Not only that, but the cautious pair are now leaning in and saving for their retirement. The young couple shared with Express.co.uk the sacrifices they had to make as well as some advice for those looking to follow in their footsteps.
The average age of a first time buyer in the UK is 34, so reaching it over 10 years earlier than the norm is quite an achievement.
Josh and his wife Tabitha bought their first home in Swindon three years ago when they were just 23.
Although it hasn’t been easy, the couple say the sacrifices they made were well worth it.
In fact, buying their own property is one of the best things they’ve ever done.
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The couple still love having their own space, but now that they’re on the property ladder, they haven’t really put their feet up.
Josh invests all the money he has in his ISA Free Trade so they can be financially free when they retire.
Although investing is still fairly new to him, Josh’s confidence is growing every day.
He said: “As my investing experience has grown, I’ve learned to deal with the fact that the markets go up and down so the volatility doesn’t phase me so much. than when I started.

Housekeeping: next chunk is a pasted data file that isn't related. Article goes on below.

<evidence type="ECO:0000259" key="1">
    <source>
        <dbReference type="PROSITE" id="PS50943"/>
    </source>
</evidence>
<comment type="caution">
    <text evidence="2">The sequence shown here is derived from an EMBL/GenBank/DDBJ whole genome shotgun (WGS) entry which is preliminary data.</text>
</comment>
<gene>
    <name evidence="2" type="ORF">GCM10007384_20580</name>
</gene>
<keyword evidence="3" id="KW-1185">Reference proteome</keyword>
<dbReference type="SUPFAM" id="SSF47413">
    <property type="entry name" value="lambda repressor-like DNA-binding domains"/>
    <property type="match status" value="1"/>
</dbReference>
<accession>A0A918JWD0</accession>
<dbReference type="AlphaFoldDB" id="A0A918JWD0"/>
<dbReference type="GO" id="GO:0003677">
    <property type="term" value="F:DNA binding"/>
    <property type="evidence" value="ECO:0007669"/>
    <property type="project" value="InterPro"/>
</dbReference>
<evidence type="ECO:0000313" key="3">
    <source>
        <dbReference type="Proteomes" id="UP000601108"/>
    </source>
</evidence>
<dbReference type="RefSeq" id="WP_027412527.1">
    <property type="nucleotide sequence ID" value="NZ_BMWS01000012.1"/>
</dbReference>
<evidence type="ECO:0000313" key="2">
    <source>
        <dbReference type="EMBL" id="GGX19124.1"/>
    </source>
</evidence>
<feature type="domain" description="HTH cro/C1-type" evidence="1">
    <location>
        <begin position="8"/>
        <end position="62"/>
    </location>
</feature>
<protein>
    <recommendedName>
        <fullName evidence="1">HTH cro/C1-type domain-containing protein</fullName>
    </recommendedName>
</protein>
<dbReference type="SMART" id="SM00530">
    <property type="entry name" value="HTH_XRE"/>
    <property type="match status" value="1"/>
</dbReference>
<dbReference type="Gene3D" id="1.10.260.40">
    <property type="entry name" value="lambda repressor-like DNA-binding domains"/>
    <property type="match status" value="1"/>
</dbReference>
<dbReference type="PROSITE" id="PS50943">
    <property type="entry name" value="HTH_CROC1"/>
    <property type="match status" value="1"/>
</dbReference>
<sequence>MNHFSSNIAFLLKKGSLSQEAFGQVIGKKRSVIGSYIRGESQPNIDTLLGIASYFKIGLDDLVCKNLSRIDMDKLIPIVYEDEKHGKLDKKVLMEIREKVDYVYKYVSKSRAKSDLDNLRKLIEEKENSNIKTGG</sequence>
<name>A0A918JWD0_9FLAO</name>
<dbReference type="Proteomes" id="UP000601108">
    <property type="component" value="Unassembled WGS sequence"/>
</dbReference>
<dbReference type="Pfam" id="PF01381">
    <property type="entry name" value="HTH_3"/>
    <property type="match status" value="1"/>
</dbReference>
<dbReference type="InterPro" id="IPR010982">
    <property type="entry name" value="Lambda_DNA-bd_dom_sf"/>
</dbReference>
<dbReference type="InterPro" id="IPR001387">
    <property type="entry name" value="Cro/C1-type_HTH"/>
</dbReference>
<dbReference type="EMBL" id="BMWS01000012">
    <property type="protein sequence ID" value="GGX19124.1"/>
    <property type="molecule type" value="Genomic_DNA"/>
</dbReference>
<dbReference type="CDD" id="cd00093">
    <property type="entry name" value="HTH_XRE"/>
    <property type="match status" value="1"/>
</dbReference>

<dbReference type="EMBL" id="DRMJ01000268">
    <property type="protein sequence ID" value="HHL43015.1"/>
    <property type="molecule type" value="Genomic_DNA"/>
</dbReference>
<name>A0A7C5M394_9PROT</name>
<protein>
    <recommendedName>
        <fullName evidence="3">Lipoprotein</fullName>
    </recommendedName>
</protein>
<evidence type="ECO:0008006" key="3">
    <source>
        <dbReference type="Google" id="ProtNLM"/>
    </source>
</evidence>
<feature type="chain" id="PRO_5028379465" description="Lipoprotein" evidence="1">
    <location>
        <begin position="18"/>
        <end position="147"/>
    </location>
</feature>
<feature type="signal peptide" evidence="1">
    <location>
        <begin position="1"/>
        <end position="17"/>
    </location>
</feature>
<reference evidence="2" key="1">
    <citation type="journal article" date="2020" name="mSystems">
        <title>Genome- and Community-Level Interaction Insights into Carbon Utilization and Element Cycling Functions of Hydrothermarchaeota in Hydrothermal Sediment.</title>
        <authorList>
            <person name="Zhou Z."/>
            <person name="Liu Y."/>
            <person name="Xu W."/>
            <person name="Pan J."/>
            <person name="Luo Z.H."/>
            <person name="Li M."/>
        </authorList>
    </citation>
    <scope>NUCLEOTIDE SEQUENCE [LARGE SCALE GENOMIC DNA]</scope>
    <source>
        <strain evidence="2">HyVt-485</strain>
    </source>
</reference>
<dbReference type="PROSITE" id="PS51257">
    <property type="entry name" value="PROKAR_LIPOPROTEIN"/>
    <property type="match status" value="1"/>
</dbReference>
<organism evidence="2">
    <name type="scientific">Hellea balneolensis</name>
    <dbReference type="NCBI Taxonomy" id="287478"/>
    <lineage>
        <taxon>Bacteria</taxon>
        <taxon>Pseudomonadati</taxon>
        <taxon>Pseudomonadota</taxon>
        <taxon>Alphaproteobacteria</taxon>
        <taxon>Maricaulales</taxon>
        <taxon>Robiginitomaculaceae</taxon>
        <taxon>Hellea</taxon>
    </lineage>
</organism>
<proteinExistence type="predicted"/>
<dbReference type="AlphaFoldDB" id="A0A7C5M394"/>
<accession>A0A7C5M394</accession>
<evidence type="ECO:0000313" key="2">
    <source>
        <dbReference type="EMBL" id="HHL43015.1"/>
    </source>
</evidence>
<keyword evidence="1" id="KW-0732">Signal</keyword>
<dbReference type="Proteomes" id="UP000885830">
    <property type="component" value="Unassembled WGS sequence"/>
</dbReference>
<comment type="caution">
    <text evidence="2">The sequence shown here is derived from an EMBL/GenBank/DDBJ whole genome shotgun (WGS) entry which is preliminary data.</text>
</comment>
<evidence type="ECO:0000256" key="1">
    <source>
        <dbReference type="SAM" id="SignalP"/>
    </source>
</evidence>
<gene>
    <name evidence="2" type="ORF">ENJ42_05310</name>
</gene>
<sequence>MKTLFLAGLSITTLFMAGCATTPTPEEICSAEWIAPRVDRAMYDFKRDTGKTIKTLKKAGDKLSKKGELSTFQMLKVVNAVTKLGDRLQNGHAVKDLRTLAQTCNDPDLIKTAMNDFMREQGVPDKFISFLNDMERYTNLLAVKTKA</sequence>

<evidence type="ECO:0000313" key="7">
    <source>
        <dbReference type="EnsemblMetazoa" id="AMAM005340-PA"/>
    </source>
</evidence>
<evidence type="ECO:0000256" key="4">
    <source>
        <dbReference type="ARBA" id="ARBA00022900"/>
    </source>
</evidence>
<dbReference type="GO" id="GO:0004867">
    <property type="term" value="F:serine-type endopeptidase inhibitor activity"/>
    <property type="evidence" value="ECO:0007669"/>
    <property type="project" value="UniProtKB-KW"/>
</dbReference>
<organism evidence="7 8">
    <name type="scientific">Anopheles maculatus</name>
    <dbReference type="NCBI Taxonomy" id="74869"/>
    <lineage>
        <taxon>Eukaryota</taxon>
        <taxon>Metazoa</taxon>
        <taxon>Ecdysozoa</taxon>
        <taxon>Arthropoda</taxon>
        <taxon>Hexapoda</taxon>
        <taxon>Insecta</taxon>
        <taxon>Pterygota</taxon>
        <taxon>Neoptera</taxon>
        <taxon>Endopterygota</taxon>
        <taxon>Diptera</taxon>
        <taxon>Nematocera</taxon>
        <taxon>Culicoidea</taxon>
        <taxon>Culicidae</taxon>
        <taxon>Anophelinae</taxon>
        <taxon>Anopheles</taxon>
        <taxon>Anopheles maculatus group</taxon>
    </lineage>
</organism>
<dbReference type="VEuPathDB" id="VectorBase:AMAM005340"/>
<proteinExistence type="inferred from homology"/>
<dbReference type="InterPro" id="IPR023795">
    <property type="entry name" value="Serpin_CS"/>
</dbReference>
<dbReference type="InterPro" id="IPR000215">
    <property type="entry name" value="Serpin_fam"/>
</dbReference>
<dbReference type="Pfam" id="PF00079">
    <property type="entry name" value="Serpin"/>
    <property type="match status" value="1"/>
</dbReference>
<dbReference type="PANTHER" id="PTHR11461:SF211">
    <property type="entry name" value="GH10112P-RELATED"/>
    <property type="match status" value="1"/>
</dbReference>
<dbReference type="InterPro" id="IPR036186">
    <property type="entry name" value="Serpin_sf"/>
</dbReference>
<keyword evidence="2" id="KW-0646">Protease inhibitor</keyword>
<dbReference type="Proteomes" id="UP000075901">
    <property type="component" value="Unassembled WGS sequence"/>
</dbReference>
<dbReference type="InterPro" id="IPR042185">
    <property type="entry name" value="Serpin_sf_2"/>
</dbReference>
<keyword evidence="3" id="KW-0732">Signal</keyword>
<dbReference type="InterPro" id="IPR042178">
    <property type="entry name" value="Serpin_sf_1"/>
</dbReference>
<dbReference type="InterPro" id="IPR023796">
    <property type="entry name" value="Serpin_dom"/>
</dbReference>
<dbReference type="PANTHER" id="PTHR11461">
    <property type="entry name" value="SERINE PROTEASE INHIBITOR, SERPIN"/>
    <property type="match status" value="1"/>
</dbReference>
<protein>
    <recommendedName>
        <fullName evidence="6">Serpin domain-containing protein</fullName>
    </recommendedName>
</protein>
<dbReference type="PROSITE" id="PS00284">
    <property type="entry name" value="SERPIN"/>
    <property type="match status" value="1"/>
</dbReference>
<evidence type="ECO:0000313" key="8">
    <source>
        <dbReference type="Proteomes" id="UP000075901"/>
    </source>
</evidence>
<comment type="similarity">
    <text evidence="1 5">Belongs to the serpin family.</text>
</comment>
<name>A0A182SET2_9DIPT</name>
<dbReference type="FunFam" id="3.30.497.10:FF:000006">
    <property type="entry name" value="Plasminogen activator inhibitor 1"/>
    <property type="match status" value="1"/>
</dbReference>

“I’ve also learned over time to make sure I have a sufficiently diversified portfolio to help me manage market volatility.”
Josh continues, “Currently I have investments in alternative power sources such as ITM Power and Plug Power as well as investments in electric vehicle companies NIO and Tesla.”
The green investment movement is estimated at £30 trillion globally – and this is set to grow rapidly in the coming years as climate change, energy security concerns and soaring oil prices drive investment in renewable energies.
Josh wants to use his ISA to ensure financial freedom when he retires.
He added: “I am currently contributing to an employer pension and intend to buy a property or two in the future so I have as many sources of income as possible.
“For me, it’s about staying true to your investment goals no matter what the market does. The key is time in market, not market timing.”
Simon Jones, managing director of Investing Reviews, said the younger generation is taking their financial future seriously and it’s even possible for someone to retire from a millionaire in their 40s if they start investing. early enough.
He said: “Assuming an average annual return of seven per cent, it would take an investor maximizing their allocation of £20,000 a year around 22 years to reach millionaire status.
“Someone who begins their investment journey in their teens or early twenties could potentially amass a million by the time they hit their 40s.”